The plight of the young people of Belarus and Ukraine has been highlighted by the highly lauded TV series about the nuclear disaster currently showing on Sky Atlantic.
Belarus received more than 70 per cent of the radioactive fallout from the explosion at the nuclear reactor in what was then the Soviet Union in 1986.
Over 50,000 children are affected and suffer an increased incidence of thyroid cancer, bone cancer and leukaemia.
At a special event held at Woods restaurant on The Pantiles in Tunbridge Wells, Anastasiya Day gave a talk about the effects of radiation on children living within the vicinity of the Ukrainian site.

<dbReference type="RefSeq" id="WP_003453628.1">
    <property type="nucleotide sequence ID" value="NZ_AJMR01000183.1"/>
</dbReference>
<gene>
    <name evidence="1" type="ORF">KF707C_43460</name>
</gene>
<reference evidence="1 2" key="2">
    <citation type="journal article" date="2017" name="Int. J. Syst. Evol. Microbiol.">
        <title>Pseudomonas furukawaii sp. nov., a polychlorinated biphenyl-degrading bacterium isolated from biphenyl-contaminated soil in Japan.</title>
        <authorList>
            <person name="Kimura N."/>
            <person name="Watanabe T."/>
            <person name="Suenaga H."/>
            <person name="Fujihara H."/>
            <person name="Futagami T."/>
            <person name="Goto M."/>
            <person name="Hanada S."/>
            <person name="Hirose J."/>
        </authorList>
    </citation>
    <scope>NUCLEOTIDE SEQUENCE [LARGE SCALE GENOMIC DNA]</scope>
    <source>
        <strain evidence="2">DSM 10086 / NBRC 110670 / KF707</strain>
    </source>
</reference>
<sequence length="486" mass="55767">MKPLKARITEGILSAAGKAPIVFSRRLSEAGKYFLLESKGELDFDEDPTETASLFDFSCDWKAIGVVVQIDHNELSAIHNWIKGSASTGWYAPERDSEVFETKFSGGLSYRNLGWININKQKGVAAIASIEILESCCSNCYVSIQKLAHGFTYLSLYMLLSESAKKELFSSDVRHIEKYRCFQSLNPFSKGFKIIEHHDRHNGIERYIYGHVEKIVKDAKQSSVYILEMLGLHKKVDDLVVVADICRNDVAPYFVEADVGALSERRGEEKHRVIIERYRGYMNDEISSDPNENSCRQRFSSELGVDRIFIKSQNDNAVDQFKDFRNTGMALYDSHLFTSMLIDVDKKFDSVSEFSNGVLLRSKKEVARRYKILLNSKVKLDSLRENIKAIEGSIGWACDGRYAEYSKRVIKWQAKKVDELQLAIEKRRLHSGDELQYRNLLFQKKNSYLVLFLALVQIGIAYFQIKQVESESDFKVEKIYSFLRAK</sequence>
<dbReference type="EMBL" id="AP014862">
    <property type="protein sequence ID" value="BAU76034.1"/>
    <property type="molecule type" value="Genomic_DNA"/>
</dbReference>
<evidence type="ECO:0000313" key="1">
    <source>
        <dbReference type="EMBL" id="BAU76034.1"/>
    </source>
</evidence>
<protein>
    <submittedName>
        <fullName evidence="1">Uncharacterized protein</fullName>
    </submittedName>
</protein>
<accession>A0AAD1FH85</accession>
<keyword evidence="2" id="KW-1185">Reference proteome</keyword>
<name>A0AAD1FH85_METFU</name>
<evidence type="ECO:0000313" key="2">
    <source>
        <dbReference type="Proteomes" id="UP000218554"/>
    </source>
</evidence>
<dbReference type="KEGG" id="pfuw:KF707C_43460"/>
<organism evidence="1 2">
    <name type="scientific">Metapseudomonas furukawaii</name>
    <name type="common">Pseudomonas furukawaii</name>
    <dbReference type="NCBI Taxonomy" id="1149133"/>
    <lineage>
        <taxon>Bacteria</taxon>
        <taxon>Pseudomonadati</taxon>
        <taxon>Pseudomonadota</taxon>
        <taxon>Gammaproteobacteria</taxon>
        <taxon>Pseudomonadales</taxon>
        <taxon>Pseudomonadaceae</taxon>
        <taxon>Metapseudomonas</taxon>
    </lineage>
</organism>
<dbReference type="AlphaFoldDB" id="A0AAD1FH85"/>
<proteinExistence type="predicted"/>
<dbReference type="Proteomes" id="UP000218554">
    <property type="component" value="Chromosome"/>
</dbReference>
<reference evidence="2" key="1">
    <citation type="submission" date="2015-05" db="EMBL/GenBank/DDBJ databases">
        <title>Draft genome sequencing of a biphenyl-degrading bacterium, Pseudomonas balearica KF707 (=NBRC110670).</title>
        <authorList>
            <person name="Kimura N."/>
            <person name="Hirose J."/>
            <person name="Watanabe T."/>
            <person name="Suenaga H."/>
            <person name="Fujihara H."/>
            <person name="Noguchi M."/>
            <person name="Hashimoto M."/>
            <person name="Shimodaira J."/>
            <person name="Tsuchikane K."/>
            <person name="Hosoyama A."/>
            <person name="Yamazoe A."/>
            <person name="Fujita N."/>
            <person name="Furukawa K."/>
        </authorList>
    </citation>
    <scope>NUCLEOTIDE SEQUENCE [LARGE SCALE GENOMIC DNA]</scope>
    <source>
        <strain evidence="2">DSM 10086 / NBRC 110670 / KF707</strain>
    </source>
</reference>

She encouraged local people to act as hosts for the victims over four-week periods during the summer months.
The children benefit from these stays because their immune system has a chance to recover and alleviate their symptoms.
The breaks also give valuable respite for parents or the children’s carers, who are often their siblings.
The charity, which was set up in 1992, also seeks to improve conditions for children in the cancer hospital by providing equipment and daily essentials, as well as medicine and clothing in the wider community.
Anastasiya asked for volunteers to help raise donations by putting on events and spending a few hours every month co-ordinating a fundraising event in aid of the charity.
To find out more about Chernobyl Children’s Lifeline, call Anastasiya on 07890 098180 or email: email@example.com